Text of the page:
Marilynne Robinson is a Pulitzer Prize-winning American author, sometimes referred to as “America’s George Eliot.” She grew up in Idaho and attended college at Pembroke and graduate school at the University of Washington, from which she earned her Ph.D. in English in 1977. Raised as a Presbyterian, Robinson became a Congregationalist. She has occasionally preached and has spent time researching and writing on the life and teachings of John Calvin as well as other prominent thinkers and philosophers.
Her first novel, Homecoming, was published in 1980. It was a finalist for the Pulitzer Prize and won the Hemingway Foundation/PEN Award. Anatole Broyard enthused, “It’s as if, in writing it, she broke through the ordinary human condition with all its dissatisfactions, and achieved a kind of transfiguration.” Her second novel, Gilead, was published in 2004 and won the Pulitzer and the National Book Critics Circle Award. She then published Home in 2008, which won the Orange Prize and the Los Angeles Times Book Prize, and Lila in 2014, which won the National Book Critics Circle Award.
She is also a nonfiction writer, having published books of essays such as Absence of Mind: The Dispelling of Inwardness from the Modern Myth of the Self (2010) and When I Was a Child I Read Books: Essays (2012); she has written for Harper’s, the New York Times, and The Paris Review as well. Robinson has been very active in the academic world, serving as writer-in-residence or professor at multiple institutions both in England and the United States. She currently teaches at the Iowa Writers’ Workshop and was their keynote speaker at its 75th anniversary celebration. There have been numerous other awards and speaking opportunities bestowed upon her: Oxford University’s annual Esmond Harmsworth Lecture in American Arts and Letters at the university's Rothermere American Institute in 2011; Brown University’s degree of Doctor of Literature, honoris causa; honorary degrees from Holy Cross College, Notre Dame, Amherst College, Skidmore College and Oxford University; election to fellow of Mansfield College, Oxford University; the 2012 National Humanities Medal, awarded by Obama for her “grace and intelligence in writing.”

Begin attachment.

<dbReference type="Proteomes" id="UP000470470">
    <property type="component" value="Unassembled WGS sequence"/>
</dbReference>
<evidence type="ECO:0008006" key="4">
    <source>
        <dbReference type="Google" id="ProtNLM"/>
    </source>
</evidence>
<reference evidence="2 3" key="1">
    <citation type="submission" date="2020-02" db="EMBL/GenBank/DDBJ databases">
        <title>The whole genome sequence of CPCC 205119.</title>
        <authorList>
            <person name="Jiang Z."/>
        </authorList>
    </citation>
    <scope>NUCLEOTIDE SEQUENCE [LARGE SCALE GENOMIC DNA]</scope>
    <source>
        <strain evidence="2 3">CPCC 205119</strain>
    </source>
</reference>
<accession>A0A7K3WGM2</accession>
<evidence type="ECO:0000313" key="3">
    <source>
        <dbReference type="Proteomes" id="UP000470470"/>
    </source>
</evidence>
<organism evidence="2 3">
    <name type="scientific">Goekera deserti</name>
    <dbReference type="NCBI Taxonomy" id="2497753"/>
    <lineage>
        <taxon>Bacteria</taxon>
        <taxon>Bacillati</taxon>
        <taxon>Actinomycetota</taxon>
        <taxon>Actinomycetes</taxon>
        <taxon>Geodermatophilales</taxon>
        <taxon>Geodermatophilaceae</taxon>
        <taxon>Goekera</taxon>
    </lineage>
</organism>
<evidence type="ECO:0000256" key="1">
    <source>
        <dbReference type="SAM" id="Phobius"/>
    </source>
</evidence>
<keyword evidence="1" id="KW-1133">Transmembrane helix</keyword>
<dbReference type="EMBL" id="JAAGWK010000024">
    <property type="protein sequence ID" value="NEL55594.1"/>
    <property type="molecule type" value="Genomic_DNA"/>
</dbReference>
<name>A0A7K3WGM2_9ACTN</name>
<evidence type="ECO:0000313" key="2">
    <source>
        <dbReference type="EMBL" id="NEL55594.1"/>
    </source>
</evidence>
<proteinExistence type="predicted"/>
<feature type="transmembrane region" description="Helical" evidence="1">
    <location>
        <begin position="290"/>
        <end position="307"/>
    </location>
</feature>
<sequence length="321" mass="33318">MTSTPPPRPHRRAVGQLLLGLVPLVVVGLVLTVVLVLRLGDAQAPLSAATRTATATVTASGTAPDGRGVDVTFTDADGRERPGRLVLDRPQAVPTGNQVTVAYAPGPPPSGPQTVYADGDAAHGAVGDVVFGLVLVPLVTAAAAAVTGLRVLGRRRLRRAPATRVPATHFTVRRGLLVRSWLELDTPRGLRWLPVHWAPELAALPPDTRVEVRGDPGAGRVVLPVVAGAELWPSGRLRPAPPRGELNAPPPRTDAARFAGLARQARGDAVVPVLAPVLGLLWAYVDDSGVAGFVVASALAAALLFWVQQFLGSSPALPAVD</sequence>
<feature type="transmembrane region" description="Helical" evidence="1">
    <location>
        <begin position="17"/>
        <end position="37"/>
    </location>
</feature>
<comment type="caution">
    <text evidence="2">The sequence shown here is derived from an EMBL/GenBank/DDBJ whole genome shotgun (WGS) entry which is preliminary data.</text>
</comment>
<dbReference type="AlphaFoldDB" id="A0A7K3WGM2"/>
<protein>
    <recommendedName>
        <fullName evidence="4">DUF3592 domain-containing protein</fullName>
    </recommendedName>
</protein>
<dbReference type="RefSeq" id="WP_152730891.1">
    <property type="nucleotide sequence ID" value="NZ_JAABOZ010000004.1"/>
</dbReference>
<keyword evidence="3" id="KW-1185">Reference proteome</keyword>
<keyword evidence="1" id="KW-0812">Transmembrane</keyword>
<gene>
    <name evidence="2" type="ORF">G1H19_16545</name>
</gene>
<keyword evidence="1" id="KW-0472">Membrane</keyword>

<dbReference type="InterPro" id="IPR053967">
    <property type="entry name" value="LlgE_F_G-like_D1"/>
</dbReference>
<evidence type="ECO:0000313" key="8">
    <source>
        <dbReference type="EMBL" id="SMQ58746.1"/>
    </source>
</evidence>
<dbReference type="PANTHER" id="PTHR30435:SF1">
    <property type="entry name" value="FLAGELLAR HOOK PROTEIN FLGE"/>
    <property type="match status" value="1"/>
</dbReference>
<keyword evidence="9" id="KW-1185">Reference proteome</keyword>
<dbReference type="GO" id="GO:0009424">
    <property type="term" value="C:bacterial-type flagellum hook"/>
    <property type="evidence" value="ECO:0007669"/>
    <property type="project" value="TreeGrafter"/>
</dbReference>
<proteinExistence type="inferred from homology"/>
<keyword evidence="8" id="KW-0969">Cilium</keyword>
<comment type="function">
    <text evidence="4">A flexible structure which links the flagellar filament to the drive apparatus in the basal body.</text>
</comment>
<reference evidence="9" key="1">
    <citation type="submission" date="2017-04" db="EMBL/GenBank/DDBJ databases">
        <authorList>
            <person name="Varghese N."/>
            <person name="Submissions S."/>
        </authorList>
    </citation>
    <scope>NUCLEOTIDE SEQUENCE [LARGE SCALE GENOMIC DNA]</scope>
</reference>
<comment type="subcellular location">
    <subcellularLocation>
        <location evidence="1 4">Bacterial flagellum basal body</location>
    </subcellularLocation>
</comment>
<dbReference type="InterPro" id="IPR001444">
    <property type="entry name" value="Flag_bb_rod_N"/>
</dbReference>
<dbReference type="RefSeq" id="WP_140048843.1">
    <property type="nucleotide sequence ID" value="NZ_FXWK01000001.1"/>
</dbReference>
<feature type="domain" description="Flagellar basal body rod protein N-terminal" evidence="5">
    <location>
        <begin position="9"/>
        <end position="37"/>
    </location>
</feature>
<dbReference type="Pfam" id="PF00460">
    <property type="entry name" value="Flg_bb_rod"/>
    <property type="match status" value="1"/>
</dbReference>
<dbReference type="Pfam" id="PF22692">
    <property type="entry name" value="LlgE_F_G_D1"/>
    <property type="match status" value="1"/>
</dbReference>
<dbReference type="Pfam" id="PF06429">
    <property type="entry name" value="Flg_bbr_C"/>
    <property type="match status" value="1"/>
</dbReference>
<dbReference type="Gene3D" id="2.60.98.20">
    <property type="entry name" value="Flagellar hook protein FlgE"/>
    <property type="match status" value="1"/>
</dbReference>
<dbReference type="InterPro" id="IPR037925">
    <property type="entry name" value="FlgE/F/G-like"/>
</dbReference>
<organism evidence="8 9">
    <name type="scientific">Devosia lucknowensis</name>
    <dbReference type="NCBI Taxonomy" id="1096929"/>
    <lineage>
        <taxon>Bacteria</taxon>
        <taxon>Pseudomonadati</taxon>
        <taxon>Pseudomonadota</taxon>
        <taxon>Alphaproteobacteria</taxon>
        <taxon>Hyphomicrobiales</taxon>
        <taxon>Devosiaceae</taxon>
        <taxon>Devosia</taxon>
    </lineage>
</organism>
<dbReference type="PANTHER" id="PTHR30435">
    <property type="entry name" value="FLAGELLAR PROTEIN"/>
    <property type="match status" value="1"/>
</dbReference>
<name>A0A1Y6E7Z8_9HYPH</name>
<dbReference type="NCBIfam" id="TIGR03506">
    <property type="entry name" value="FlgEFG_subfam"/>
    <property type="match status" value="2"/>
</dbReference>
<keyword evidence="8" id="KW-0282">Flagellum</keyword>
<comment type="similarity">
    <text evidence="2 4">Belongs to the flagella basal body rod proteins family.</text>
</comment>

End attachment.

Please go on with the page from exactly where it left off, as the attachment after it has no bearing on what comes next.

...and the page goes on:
An interviewer for the Paris Review described her thusly: “In person, even when clad in her favorite writing attire—a pair of loose pants and a sweatshirt—Robinson carries herself with a regal elegance. While she is humble about her accomplishments and the acclaim they have brought her, the force of her intellect is apparent. In her nonfiction books, as well as in her recent novels, she passionately engages public policy as well as philosophical and theological scholarship.”
Robinson is divorced and has two grown sons and grandchildren.